As for our existing, already-unfolding disaster in the Gulf of Mexico,

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At the well site, crews working on the ruptured, but capped, oil well have once again connected through the relief well to existing underwater equipment, BP said Tuesday.

The workers had been forced to disconnect their equipment and retreat from the well site late last week, when Tropical Storm Bonnie loomed as a potential threat. But when Bonnie lost power, workers returned to the site over the weekend.

BP said it planned to test the blowout preventer on the well later Tuesday, and then run casing pipe later this week as a prelude to the final shutdown.

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Let's hope things go right and the thing gets properly capped. The Gulf Spill is enough of an oil apocalypse on its own.

This is an Oil-Free Open Thread.

Saturday Afternoon Gulf Update

 

Via the New York Times,

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HOUSTON — As Tropical Storm Bonnie weakened to a mere tropical depression over the Gulf of Mexico on Saturday, a drilling rig and about a dozen other ships working to repair the crippled Macondo oil well reversed course and began heading back to the well site.

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Well, that's good news. We hope.

So, how's things going, folks? It's awfully quiet out there...

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Saturday Morning Open Thread: Gulf Gushers and Tropic Systems Edition

 

In the Gulf of Mexico, spill response vessels leave the Macondo drilling area in advance of an approaching and potentially problematic Tropical Storm Bonnie:

Meanwhile, the former Deepwater Horizon chief electronics technician Michael Williams testified that an alarm system designed to automatically alert the crew and prevent combustible gases from reaching potential sources of ignition had been deliberately disabled:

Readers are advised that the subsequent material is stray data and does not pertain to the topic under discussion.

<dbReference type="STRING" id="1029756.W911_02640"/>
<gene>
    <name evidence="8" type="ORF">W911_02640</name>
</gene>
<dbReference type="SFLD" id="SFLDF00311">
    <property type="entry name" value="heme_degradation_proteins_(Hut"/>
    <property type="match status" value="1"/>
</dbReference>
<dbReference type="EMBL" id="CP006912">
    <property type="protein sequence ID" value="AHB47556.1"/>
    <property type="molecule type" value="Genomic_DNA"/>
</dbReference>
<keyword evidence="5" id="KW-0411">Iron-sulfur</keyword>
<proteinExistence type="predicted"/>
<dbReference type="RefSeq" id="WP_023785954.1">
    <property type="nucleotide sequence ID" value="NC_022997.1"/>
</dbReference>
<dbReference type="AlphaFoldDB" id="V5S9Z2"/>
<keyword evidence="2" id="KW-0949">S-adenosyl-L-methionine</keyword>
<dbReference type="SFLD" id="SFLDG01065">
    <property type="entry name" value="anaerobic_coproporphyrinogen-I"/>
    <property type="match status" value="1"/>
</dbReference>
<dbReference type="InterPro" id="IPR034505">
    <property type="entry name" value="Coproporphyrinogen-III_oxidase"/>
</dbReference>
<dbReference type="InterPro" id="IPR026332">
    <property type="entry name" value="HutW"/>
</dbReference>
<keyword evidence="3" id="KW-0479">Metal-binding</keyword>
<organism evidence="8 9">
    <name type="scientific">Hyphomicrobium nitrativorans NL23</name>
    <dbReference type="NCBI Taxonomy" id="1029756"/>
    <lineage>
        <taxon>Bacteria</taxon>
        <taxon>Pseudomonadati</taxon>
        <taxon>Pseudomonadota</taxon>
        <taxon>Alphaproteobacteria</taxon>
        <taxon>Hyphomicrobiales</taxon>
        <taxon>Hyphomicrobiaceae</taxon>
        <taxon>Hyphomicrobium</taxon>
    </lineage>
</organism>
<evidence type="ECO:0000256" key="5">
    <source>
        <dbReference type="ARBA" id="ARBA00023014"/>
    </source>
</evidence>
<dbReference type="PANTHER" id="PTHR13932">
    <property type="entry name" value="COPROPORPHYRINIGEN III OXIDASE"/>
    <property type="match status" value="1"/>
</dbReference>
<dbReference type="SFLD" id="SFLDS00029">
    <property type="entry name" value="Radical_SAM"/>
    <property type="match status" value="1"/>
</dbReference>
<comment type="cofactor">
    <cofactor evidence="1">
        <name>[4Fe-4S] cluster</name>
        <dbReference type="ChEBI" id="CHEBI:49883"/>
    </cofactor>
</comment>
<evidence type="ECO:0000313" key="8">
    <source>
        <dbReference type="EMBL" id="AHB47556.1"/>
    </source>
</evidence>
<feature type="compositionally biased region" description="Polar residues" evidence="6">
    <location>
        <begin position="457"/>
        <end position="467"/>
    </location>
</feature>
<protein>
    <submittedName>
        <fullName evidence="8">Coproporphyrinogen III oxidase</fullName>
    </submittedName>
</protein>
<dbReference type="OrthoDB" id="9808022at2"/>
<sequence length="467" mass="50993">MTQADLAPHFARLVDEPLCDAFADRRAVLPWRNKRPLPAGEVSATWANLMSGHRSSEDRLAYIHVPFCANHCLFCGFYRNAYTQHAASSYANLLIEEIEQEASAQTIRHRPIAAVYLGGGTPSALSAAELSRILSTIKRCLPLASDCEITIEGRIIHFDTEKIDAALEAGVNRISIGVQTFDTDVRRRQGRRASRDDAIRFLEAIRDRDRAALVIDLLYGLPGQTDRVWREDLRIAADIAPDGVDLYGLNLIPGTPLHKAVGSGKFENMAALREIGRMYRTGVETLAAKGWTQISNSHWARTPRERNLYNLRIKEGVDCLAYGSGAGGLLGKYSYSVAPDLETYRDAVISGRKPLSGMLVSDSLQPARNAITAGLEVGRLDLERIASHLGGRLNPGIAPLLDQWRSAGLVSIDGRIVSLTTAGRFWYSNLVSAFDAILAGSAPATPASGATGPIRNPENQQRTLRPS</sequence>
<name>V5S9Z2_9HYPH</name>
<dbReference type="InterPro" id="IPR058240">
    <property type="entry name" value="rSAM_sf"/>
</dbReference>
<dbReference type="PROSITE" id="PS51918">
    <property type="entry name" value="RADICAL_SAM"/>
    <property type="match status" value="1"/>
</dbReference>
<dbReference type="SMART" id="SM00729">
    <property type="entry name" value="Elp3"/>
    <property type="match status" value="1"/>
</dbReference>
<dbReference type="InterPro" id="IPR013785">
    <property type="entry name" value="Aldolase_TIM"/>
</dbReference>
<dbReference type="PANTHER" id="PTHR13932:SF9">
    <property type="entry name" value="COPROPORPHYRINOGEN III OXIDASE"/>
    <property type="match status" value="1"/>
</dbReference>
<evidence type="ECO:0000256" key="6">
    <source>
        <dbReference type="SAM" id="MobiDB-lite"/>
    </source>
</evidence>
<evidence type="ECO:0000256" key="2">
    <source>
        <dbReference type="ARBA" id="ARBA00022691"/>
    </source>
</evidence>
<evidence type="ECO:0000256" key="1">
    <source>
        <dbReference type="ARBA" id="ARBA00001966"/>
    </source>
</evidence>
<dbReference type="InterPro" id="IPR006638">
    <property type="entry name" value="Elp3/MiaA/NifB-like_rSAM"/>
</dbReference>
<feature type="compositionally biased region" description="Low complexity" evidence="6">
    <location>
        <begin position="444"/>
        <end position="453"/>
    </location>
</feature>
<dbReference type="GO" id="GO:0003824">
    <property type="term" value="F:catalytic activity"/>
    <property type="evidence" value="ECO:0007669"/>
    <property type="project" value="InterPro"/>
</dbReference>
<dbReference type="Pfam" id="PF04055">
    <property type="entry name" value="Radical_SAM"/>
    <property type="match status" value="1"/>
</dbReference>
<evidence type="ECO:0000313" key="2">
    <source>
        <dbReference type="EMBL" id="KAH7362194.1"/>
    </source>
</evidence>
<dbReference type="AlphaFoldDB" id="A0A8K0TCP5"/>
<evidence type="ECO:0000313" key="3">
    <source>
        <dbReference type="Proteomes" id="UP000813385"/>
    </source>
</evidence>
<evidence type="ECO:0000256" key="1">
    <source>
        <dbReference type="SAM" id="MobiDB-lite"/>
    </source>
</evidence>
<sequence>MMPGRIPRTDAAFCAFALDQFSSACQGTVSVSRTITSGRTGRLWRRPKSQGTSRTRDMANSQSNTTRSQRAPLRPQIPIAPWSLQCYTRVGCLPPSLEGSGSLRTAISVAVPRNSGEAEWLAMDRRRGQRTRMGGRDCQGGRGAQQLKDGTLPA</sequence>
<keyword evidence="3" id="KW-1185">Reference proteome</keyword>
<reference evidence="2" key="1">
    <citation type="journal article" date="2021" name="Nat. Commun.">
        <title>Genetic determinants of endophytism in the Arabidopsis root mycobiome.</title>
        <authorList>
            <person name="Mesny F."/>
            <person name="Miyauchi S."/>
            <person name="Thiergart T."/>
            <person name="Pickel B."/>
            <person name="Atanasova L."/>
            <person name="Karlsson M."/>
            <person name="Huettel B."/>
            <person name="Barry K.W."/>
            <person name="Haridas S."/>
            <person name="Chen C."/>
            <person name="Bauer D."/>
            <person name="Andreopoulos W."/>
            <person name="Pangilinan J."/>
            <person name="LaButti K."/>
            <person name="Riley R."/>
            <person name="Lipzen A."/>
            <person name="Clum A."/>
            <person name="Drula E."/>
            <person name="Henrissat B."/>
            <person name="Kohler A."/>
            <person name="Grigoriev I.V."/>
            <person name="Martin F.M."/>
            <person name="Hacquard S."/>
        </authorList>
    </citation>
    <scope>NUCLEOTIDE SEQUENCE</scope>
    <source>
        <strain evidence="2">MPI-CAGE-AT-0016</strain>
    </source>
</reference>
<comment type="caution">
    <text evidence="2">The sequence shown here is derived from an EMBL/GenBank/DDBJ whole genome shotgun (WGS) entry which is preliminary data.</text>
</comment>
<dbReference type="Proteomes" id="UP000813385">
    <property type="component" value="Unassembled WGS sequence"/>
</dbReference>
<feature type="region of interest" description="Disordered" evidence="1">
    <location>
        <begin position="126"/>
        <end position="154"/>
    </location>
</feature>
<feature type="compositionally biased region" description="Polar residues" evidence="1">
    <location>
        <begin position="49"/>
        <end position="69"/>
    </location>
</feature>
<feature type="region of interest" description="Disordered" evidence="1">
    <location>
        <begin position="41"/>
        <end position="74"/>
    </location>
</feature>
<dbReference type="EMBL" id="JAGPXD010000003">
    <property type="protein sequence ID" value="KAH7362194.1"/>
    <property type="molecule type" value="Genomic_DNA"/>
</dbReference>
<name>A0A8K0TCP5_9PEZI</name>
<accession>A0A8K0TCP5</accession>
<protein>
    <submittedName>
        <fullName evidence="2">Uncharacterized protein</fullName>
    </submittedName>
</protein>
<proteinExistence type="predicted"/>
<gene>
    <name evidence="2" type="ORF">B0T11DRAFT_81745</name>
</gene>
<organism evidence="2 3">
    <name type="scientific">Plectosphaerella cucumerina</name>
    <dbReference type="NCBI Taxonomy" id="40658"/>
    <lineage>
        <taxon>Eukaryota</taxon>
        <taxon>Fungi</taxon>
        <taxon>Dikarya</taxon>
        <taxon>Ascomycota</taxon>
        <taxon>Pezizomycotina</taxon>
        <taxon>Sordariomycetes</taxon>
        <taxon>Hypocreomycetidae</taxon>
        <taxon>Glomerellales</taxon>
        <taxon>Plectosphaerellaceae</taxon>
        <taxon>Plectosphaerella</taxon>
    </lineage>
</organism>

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Williams told the panel that he understood that the rig had been operating with the gas alarm system in "inhibited" mode for a year to prevent false alarms from disturbing the crew.

Williams said that when he discovered that the alarm system was inhibited, he reported it to supervisors. He said they informed him that orders were to keep it that way.

If the safety system was disabled, it would not have been unusual. Records of federal enforcement actions reviewed by The Washington Post show that, in case after case, rig operators paid fines for allegedly bypassing safety systems that could impede routine operations.

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Apparently, other critical were also impaired on the rig.

All in all, it was a far cry from what we might envision as being "operationally safe & secure" and certainly not anywhere close "regulationally compliant."

What's news in your neck of the woods? This is an Open Thread.

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BP Pressure Tests To Continue Today

The efforts to fully cap the gusher continue with tests to ensure that the existing cap is holding, integrity is good and that there are no other leaks.

From CNN,

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Critical test to continue Saturday in fight to contain oil spill